Skin Cancer Detection & Prevention: Skin cancer is currently the most common form of cancer in the United States, with roughly 8,500 Americans being diagnosed every day. Fortunately, the survival rate of skin cancer is very high if caught early.
Preparing for a Total Skin Body Exam
Dermatologists recommend that everyone check their skin regularly at home to look for any abnormalities that may be present. However, sometimes these abnormalities can go undetected, and a professional is needed to determine whether there are any red flags that suggest skin cancer.
A total body skin exam (TBSE) can be an uncomfortable experience, as a professional examines your entire body from head to toe. However, it is important to remember that these professionals are not here to judge, but rather detect any potentially cancerous spots.
A typical TBSE lasts just a few minutes. A patient is asked to undress and put on an open-back gown. If patients are uncomfortable having their genital area inspected, they may leave their underwear on. However, if you have a bump or abnormal growth in your groin region, it is recommended you have your dermatologist take a closer look.
After the examination is over, your dermatologist will discuss any concerns they have with suspicious marks. In the event that you have a benign or precancerous spot, your doctor may suggest they be treated with liquid nitrogen, a simple process that freezes the affected area to kill any abnormal cells.
In the event your dermatologist comes across a suspicious spot that may be cancerous, they will likely order a biopsy to be sent to the lab for further inspection. The process consists of your doctor photographing the lesion, applying a numbing anesthetic, and removing the lesion.
After your biopsy, it may take two weeks for your dermatologist to receive the results. Based on your preference and your dermatologist office’s common practice, you may receive the results of your biopsy in person or over the phone.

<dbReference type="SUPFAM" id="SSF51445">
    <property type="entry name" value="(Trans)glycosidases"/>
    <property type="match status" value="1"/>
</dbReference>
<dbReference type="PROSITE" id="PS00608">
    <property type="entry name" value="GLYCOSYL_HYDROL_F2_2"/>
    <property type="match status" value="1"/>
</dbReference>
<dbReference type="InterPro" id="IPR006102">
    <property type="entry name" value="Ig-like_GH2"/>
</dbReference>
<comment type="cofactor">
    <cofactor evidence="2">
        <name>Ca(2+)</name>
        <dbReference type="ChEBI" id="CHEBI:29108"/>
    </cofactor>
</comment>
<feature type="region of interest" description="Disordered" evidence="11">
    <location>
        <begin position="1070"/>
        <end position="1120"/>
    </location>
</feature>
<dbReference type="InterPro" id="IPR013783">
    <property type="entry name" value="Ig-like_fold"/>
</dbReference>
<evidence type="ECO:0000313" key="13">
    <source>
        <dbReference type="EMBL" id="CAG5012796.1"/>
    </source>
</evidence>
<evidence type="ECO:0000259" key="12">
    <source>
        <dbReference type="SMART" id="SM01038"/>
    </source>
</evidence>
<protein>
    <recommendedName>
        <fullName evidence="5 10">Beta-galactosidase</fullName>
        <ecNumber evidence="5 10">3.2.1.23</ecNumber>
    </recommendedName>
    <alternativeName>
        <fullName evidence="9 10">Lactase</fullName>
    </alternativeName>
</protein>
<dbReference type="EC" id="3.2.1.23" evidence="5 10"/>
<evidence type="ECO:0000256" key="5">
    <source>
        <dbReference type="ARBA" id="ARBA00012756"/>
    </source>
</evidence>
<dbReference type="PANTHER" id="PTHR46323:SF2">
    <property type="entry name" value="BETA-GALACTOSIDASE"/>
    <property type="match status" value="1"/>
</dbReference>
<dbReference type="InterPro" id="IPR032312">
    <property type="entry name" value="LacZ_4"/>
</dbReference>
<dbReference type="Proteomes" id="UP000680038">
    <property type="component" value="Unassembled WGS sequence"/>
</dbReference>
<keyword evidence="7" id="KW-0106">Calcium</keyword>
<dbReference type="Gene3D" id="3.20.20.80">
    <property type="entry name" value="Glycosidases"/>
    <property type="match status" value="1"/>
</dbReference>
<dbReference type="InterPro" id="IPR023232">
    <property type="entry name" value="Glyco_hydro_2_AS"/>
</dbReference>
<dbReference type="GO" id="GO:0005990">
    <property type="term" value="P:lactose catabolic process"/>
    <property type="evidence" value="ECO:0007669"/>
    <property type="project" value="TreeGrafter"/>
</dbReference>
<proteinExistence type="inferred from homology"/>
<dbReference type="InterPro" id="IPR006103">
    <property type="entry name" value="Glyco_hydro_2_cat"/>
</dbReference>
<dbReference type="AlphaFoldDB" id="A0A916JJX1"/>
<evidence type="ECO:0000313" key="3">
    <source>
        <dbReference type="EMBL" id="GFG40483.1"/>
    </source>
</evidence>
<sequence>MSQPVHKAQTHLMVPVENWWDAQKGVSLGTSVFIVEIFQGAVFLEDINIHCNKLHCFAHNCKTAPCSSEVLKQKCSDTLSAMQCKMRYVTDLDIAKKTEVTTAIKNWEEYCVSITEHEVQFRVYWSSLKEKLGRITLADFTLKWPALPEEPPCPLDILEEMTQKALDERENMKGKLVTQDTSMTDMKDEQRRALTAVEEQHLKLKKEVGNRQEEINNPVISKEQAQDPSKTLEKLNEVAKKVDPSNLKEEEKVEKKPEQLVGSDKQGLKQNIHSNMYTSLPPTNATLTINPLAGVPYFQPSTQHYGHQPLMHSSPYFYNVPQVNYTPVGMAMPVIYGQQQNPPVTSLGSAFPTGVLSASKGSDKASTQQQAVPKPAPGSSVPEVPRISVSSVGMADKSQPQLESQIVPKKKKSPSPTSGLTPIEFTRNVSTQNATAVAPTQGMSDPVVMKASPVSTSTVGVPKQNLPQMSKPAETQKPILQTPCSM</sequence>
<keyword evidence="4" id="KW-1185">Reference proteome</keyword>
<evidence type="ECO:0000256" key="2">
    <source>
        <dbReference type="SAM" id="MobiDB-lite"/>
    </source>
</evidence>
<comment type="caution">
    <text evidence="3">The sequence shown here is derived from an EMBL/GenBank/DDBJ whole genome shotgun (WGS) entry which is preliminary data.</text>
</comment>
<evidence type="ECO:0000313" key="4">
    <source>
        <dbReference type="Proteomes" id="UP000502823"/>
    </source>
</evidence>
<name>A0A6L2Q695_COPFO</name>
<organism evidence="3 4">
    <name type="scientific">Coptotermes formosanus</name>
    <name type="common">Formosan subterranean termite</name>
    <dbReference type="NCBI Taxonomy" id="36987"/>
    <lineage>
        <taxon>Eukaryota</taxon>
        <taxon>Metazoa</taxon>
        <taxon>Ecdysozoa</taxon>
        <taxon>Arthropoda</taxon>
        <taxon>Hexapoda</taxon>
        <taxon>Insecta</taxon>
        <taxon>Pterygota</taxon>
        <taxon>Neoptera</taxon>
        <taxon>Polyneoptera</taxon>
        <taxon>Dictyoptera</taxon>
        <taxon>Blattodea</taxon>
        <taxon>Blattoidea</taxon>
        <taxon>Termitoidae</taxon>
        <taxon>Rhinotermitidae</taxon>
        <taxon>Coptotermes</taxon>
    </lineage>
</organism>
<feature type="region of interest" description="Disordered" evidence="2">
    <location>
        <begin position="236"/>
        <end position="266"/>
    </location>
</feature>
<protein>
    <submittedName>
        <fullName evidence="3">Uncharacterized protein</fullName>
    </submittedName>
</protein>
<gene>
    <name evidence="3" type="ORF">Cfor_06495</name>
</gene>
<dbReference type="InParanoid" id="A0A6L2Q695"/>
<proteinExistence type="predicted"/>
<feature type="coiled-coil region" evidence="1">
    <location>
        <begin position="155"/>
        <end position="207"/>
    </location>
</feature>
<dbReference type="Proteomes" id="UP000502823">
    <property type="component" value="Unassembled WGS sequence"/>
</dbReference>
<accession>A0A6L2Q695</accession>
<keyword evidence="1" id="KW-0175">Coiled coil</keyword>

If your lesion is in fact cancerous, your doctor will schedule an appointment that is very similar to your biopsy. Roughly 20-30 minutes in length, the affected area will be removed altogether and stitches will be applied.
While skin cancer can be inherited through genetics, there are precautionary measures you can take to lower your risk. Here are three ways to prevent skin cancer:
Skin Cancer Detection & Prevention - Tip #1: Seek the Shade
The sun’s rays can be very harmful between 10 a.m. and 4 p.m. Even on cloudy days, our bodies are still exposed to damaging UV radiation. Plan most of your outdoor activities for other times of the day. If you cannot avoid being outside during midday hours, seek shade as often as possible and avoid sunburns at all costs.
Skin Cancer Detection & Prevention - Tip #2: Wear Sunscreen
While sunscreen does not provide protection from all harmful UV radiation, it can help lower the risk of skin cancer. It is recommended everyone use a broad-spectrum sunscreen with an SPF of at least 15. Sunscreen should be reapplied generously every two hours to provide maximum protection. Be sure to cover all areas of exposed skin, including lips, ears, and neck.
Skin Cancer Detection & Prevention - Tip #3: Wear Protective Clothing
Protective clothing provides protection that sunscreen cannot offer. Wear broad-brimmed hats along with dark, tight clothing to cover your arms and legs. UV-protection sunglasses can also provide relief from the sun’s harmful rays.